Observational Humor — Case Study #28

Here’s another Observational Humor monologue from a Toastmasters meeting.

THE SET-UP (What happened and what was said during the meeting, before the monologue was presented.)

1.  At a Toastmasters meeting, members often open their remarks with a formal “Mr Toastmaster, fellow Toastmasters and welcome guests…”

2.  During his speech, member JD included a dramatic segment where he played a Dr Evil type character, including the facial expressions and a sinister laugh.

3.  S Frank Stringham introduces himself as S.  He cups his hands (like making a letter C), right hand above the left hand, to form the letter S on his chest (like Superman).  People are making a mistake when the left hand is placed above the right hand, he explained, because it forms the letter Z.

4.  A speaker sang a warm and cuddly children’s song in Spanish.

5.  While evaluating that speech, Bill suggested that the speaker sing just part of the song.  By singing the whole song, the speaker lost his attention.

6.  A speaker told us that he speaks three languages.

7.  JD told us that he is a practicing dentist.

8.  The club voted to accept two new members.

9.  At the start of the meeting, two members struggled with the table in the front of the room to fix a defective table leg.

10.  A speaker explained that the Autumnal Equinox was when the night was the same length as the day.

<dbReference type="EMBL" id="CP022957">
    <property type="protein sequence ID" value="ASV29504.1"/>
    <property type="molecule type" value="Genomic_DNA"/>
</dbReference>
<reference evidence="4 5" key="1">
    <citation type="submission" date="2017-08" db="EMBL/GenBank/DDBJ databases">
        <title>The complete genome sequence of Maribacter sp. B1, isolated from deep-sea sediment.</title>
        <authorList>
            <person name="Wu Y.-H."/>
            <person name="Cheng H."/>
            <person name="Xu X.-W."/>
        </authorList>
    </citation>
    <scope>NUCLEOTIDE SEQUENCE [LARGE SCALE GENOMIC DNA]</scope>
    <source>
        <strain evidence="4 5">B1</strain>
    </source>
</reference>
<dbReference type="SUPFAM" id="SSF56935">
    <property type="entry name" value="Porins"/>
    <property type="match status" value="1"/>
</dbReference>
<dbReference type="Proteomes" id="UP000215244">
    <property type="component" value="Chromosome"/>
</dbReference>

11.  A speaker said she was once so hungry she ate her fist.

12.  Our Ah Counter included in her report the number of times speakers used the unnecessary filler word “well.”

13.  One of our members is named Clark Wells.

THE MONOLOGUE

Mr Toastmaster, ladies and gentlemen, and especially Doctor JD and Mr Hyde.
(I gestured toward JD.)

Our Toastmaster of the Evening is known as S (doing the hand gestures)…except in France where he is known as Zee Frank Stringham.
(I said Zee Frank Stringham in a French accent.)

Since we had a song in Spanish tonight, I think it’s only right that we have one in French.  (I sang two lines of Alouette).  I know the rest of the song, but won’t sing it…I don’t want to risk losing Bill.  So instead I’ll just tell you what the song is about.  It’s about a cute little chicken…that tasted really good.
(The Alouette song contrasted with the warm-fuzzy Spanish song.)

I speak five languages.  Only one of them can be understood by other people.
(Notice the logical flow of observational remarks.  The letter S.  The letter Z.  The French accent.  The French Song.  Five languages.  Note that I looked for the logical sequence for the sake of the flow.  The events did not happen in that order.  I listed the items 1 to 13 in the sequence which would match the flow of the monologue, not the order in which they happened.)

I’m a practicing humorist.  And I’ll keep practicing until I get it right.
(A simple call-back to the word PRACTICING.  Also self-deprecation.)

We had a motion to accept two new members into the club tonight.  Considering the shape of the furniture, I’m glad we didn’t table the motion.
(Connected two independent events with a term from parliamentary procedure and the double meaning of the word TABLE.)

The Toastmaster Equinox is when exactly half of your audience is sleeping.
(An alternate definition.  It worked well.)

I was really hungry, so I stopped at a buffet before the meeting.  I cut in front of this huge body builder.  He got really mad.  So I ate his fist.
(I’m not sure how obvious the punchline was.  It seemed to be disguised well enough because it got a good laugh.)

I have one addition to the Ah Counter’s report.  Clark had one Well.
(Connecting part of the Ah Counter’s Report with the name of a member.)